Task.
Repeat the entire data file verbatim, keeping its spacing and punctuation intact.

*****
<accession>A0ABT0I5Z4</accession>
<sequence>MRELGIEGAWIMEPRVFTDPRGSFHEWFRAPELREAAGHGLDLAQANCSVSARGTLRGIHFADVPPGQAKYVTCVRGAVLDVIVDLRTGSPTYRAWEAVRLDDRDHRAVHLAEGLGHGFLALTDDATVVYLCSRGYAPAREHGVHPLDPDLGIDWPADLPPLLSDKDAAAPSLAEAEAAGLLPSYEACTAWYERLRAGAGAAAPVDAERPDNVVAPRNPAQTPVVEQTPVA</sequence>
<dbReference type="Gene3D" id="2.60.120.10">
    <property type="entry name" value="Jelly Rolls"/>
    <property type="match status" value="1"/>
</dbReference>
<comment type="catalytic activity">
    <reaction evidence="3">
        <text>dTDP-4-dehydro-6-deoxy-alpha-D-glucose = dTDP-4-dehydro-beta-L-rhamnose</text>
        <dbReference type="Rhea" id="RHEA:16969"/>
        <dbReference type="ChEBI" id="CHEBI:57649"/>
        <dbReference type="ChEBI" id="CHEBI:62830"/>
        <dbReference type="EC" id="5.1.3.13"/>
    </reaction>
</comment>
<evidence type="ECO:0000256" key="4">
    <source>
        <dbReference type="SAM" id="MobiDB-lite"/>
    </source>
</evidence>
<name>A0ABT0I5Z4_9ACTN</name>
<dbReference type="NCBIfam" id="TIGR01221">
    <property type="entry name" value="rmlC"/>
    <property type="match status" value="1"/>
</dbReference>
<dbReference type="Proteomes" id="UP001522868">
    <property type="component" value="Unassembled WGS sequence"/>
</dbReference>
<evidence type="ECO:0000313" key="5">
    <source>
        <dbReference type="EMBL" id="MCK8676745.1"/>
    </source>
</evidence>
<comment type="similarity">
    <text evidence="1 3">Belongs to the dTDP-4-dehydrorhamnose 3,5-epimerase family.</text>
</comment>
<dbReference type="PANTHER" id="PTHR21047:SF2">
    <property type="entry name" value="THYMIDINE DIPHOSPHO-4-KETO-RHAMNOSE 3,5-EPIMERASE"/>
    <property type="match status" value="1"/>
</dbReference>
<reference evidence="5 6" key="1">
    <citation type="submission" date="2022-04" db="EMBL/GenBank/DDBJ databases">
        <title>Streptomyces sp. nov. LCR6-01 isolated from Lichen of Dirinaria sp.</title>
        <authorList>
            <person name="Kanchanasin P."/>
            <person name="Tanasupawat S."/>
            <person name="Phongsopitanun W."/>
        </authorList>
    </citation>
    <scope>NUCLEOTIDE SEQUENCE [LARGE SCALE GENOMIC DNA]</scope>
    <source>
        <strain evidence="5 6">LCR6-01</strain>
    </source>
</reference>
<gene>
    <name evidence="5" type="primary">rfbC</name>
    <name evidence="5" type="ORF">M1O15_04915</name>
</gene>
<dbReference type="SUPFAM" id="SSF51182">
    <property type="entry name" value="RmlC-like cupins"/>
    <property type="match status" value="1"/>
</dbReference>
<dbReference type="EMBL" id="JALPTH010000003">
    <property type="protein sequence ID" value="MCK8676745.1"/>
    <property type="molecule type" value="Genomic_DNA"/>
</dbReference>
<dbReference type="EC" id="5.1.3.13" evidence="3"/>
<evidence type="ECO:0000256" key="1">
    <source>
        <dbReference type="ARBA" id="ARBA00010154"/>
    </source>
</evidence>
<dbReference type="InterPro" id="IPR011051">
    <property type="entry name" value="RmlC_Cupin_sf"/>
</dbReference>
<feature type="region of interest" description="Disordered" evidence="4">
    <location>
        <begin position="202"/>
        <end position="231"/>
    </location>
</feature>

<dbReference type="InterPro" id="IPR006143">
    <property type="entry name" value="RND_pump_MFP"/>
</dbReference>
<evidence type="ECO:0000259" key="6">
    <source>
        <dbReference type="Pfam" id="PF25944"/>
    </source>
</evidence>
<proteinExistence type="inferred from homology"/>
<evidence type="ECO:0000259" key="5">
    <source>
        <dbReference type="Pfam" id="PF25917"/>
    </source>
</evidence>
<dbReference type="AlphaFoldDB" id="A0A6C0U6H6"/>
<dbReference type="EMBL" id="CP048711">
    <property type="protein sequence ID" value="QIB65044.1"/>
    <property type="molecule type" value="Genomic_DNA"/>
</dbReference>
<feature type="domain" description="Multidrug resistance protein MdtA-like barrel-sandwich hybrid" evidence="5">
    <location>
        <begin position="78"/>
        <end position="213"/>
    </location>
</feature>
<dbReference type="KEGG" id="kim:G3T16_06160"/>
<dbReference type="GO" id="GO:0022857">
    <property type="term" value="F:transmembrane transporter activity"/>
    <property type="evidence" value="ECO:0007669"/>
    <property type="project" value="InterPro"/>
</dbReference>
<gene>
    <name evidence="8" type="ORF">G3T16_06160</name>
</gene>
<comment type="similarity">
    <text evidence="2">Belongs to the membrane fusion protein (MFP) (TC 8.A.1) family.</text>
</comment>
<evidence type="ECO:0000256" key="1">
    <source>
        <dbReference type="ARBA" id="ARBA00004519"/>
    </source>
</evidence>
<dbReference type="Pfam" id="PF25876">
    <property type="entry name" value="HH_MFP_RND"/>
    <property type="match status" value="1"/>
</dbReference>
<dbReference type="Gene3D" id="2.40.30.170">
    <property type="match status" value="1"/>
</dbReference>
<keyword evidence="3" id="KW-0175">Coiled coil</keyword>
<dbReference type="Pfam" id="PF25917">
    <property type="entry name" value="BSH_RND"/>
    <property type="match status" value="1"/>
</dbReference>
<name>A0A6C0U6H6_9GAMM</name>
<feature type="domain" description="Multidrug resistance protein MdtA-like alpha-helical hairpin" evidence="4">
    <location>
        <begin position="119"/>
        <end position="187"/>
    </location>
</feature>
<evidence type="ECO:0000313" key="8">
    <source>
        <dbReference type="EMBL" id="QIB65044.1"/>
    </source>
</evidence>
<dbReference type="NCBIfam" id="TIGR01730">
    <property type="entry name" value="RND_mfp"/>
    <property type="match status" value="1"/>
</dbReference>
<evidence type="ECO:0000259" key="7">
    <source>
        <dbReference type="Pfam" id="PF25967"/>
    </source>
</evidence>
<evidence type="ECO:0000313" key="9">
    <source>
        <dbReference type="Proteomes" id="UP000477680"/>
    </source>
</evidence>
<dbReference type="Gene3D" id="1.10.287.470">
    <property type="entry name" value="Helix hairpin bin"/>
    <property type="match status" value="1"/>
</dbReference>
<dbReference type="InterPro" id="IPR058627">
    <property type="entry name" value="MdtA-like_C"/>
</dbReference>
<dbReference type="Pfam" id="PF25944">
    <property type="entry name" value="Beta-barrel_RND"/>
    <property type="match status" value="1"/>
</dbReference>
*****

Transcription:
<accession>A0ABT0I5Z4</accession>
<sequence>MRELGIEGAWIMEPRVFTDPRGSFHEWFRAPELREAAGHGLDLAQANCSVSARGTLRGIHFADVPPGQAKYVTCVRGAVLDVIVDLRTGSPTYRAWEAVRLDDRDHRAVHLAEGLGHGFLALTDDATVVYLCSRGYAPAREHGVHPLDPDLGIDWPADLPPLLSDKDAAAPSLAEAEAAGLLPSYEACTAWYERLRAGAGAAAPVDAERPDNVVAPRNPAQTPVVEQTPVA</sequence>
<dbReference type="Gene3D" id="2.60.120.10">
    <property type="entry name" value="Jelly Rolls"/>
    <property type="match status" value="1"/>
</dbReference>
<comment type="catalytic activity">
    <reaction evidence="3">
        <text>dTDP-4-dehydro-6-deoxy-alpha-D-glucose = dTDP-4-dehydro-beta-L-rhamnose</text>
        <dbReference type="Rhea" id="RHEA:16969"/>
        <dbReference type="ChEBI" id="CHEBI:57649"/>
        <dbReference type="ChEBI" id="CHEBI:62830"/>
        <dbReference type="EC" id="5.1.3.13"/>
    </reaction>
</comment>
<evidence type="ECO:0000256" key="4">
    <source>
        <dbReference type="SAM" id="MobiDB-lite"/>
    </source>
</evidence>
<name>A0ABT0I5Z4_9ACTN</name>
<dbReference type="NCBIfam" id="TIGR01221">
    <property type="entry name" value="rmlC"/>
    <property type="match status" value="1"/>
</dbReference>
<dbReference type="Proteomes" id="UP001522868">
    <property type="component" value="Unassembled WGS sequence"/>
</dbReference>
<evidence type="ECO:0000313" key="5">
    <source>
        <dbReference type="EMBL" id="MCK8676745.1"/>
    </source>
</evidence>
<comment type="similarity">
    <text evidence="1 3">Belongs to the dTDP-4-dehydrorhamnose 3,5-epimerase family.</text>
</comment>
<dbReference type="PANTHER" id="PTHR21047:SF2">
    <property type="entry name" value="THYMIDINE DIPHOSPHO-4-KETO-RHAMNOSE 3,5-EPIMERASE"/>
    <property type="match status" value="1"/>
</dbReference>
<reference evidence="5 6" key="1">
    <citation type="submission" date="2022-04" db="EMBL/GenBank/DDBJ databases">
        <title>Streptomyces sp. nov. LCR6-01 isolated from Lichen of Dirinaria sp.</title>
        <authorList>
            <person name="Kanchanasin P."/>
            <person name="Tanasupawat S."/>
            <person name="Phongsopitanun W."/>
        </authorList>
    </citation>
    <scope>NUCLEOTIDE SEQUENCE [LARGE SCALE GENOMIC DNA]</scope>
    <source>
        <strain evidence="5 6">LCR6-01</strain>
    </source>
</reference>
<gene>
    <name evidence="5" type="primary">rfbC</name>
    <name evidence="5" type="ORF">M1O15_04915</name>
</gene>
<dbReference type="SUPFAM" id="SSF51182">
    <property type="entry name" value="RmlC-like cupins"/>
    <property type="match status" value="1"/>
</dbReference>
<dbReference type="EMBL" id="JALPTH010000003">
    <property type="protein sequence ID" value="MCK8676745.1"/>
    <property type="molecule type" value="Genomic_DNA"/>
</dbReference>
<dbReference type="EC" id="5.1.3.13" evidence="3"/>
<evidence type="ECO:0000256" key="1">
    <source>
        <dbReference type="ARBA" id="ARBA00010154"/>
    </source>
</evidence>
<dbReference type="InterPro" id="IPR011051">
    <property type="entry name" value="RmlC_Cupin_sf"/>
</dbReference>
<feature type="region of interest" description="Disordered" evidence="4">
    <location>
        <begin position="202"/>
        <end position="231"/>
    </location>
</feature>

<dbReference type="InterPro" id="IPR006143">
    <property type="entry name" value="RND_pump_MFP"/>
</dbReference>
<evidence type="ECO:0000259" key="6">
    <source>
        <dbReference type="Pfam" id="PF25944"/>
    </source>
</evidence>
<proteinExistence type="inferred from homology"/>
<evidence type="ECO:0000259" key="5">
    <source>
        <dbReference type="Pfam" id="PF25917"/>
    </source>
</evidence>
<dbReference type="AlphaFoldDB" id="A0A6C0U6H6"/>
<dbReference type="EMBL" id="CP048711">
    <property type="protein sequence ID" value="QIB65044.1"/>
    <property type="molecule type" value="Genomic_DNA"/>
</dbReference>
<feature type="domain" description="Multidrug resistance protein MdtA-like barrel-sandwich hybrid" evidence="5">
    <location>
        <begin position="78"/>
        <end position="213"/>
    </location>
</feature>
<dbReference type="KEGG" id="kim:G3T16_06160"/>
<dbReference type="GO" id="GO:0022857">
    <property type="term" value="F:transmembrane transporter activity"/>
    <property type="evidence" value="ECO:0007669"/>
    <property type="project" value="InterPro"/>
</dbReference>
<gene>
    <name evidence="8" type="ORF">G3T16_06160</name>
</gene>
<comment type="similarity">
    <text evidence="2">Belongs to the membrane fusion protein (MFP) (TC 8.A.1) family.</text>
</comment>
<evidence type="ECO:0000256" key="1">
    <source>
        <dbReference type="ARBA" id="ARBA00004519"/>
    </source>
</evidence>
<dbReference type="Pfam" id="PF25876">
    <property type="entry name" value="HH_MFP_RND"/>
    <property type="match status" value="1"/>
</dbReference>
<dbReference type="Gene3D" id="2.40.30.170">
    <property type="match status" value="1"/>
</dbReference>
<keyword evidence="3" id="KW-0175">Coiled coil</keyword>
<dbReference type="Pfam" id="PF25917">
    <property type="entry name" value="BSH_RND"/>
    <property type="match status" value="1"/>
</dbReference>
<name>A0A6C0U6H6_9GAMM</name>
<feature type="domain" description="Multidrug resistance protein MdtA-like alpha-helical hairpin" evidence="4">
    <location>
        <begin position="119"/>
        <end position="187"/>
    </location>
</feature>
<evidence type="ECO:0000313" key="8">
    <source>
        <dbReference type="EMBL" id="QIB65044.1"/>
    </source>
</evidence>
<dbReference type="NCBIfam" id="TIGR01730">
    <property type="entry name" value="RND_mfp"/>
    <property type="match status" value="1"/>
</dbReference>
<evidence type="ECO:0000259" key="7">
    <source>
        <dbReference type="Pfam" id="PF25967"/>
    </source>
</evidence>
<evidence type="ECO:0000313" key="9">
    <source>
        <dbReference type="Proteomes" id="UP000477680"/>
    </source>
</evidence>
<dbReference type="Gene3D" id="1.10.287.470">
    <property type="entry name" value="Helix hairpin bin"/>
    <property type="match status" value="1"/>
</dbReference>
<dbReference type="InterPro" id="IPR058627">
    <property type="entry name" value="MdtA-like_C"/>
</dbReference>
<dbReference type="Pfam" id="PF25944">
    <property type="entry name" value="Beta-barrel_RND"/>
    <property type="match status" value="1"/>
</dbReference>